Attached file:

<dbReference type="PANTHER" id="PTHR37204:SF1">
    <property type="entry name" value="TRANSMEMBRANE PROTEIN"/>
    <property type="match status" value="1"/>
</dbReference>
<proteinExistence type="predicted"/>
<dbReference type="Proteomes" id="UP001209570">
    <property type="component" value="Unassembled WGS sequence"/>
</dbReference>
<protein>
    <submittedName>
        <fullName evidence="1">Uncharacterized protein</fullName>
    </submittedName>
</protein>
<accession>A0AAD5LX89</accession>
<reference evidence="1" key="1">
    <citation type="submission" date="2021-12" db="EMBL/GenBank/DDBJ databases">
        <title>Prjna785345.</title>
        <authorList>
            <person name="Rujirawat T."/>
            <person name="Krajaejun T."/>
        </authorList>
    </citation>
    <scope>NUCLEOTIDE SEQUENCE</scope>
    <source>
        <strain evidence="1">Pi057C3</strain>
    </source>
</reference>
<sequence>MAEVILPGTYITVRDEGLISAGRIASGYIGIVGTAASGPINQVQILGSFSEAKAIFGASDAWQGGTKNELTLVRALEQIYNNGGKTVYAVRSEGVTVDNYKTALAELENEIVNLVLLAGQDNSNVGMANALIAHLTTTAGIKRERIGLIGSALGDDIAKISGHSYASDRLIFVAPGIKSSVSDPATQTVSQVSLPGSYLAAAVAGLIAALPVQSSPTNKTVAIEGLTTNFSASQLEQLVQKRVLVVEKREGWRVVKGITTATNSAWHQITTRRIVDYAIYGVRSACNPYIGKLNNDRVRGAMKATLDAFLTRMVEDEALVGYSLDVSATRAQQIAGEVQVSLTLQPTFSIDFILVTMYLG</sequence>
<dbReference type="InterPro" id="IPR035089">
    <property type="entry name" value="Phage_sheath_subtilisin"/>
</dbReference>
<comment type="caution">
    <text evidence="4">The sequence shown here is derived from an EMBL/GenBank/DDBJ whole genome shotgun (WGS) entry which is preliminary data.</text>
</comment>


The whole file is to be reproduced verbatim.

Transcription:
<dbReference type="PANTHER" id="PTHR37204:SF1">
    <property type="entry name" value="TRANSMEMBRANE PROTEIN"/>
    <property type="match status" value="1"/>
</dbReference>
<proteinExistence type="predicted"/>
<dbReference type="Proteomes" id="UP001209570">
    <property type="component" value="Unassembled WGS sequence"/>
</dbReference>
<protein>
    <submittedName>
        <fullName evidence="1">Uncharacterized protein</fullName>
    </submittedName>
</protein>
<accession>A0AAD5LX89</accession>
<reference evidence="1" key="1">
    <citation type="submission" date="2021-12" db="EMBL/GenBank/DDBJ databases">
        <title>Prjna785345.</title>
        <authorList>
            <person name="Rujirawat T."/>
            <person name="Krajaejun T."/>
        </authorList>
    </citation>
    <scope>NUCLEOTIDE SEQUENCE</scope>
    <source>
        <strain evidence="1">Pi057C3</strain>
    </source>
</reference>
<sequence>MAEVILPGTYITVRDEGLISAGRIASGYIGIVGTAASGPINQVQILGSFSEAKAIFGASDAWQGGTKNELTLVRALEQIYNNGGKTVYAVRSEGVTVDNYKTALAELENEIVNLVLLAGQDNSNVGMANALIAHLTTTAGIKRERIGLIGSALGDDIAKISGHSYASDRLIFVAPGIKSSVSDPATQTVSQVSLPGSYLAAAVAGLIAALPVQSSPTNKTVAIEGLTTNFSASQLEQLVQKRVLVVEKREGWRVVKGITTATNSAWHQITTRRIVDYAIYGVRSACNPYIGKLNNDRVRGAMKATLDAFLTRMVEDEALVGYSLDVSATRAQQIAGEVQVSLTLQPTFSIDFILVTMYLG</sequence>
<dbReference type="InterPro" id="IPR035089">
    <property type="entry name" value="Phage_sheath_subtilisin"/>
</dbReference>
<comment type="caution">
    <text evidence="4">The sequence shown here is derived from an EMBL/GenBank/DDBJ whole genome shotgun (WGS) entry which is preliminary data.</text>
</comment>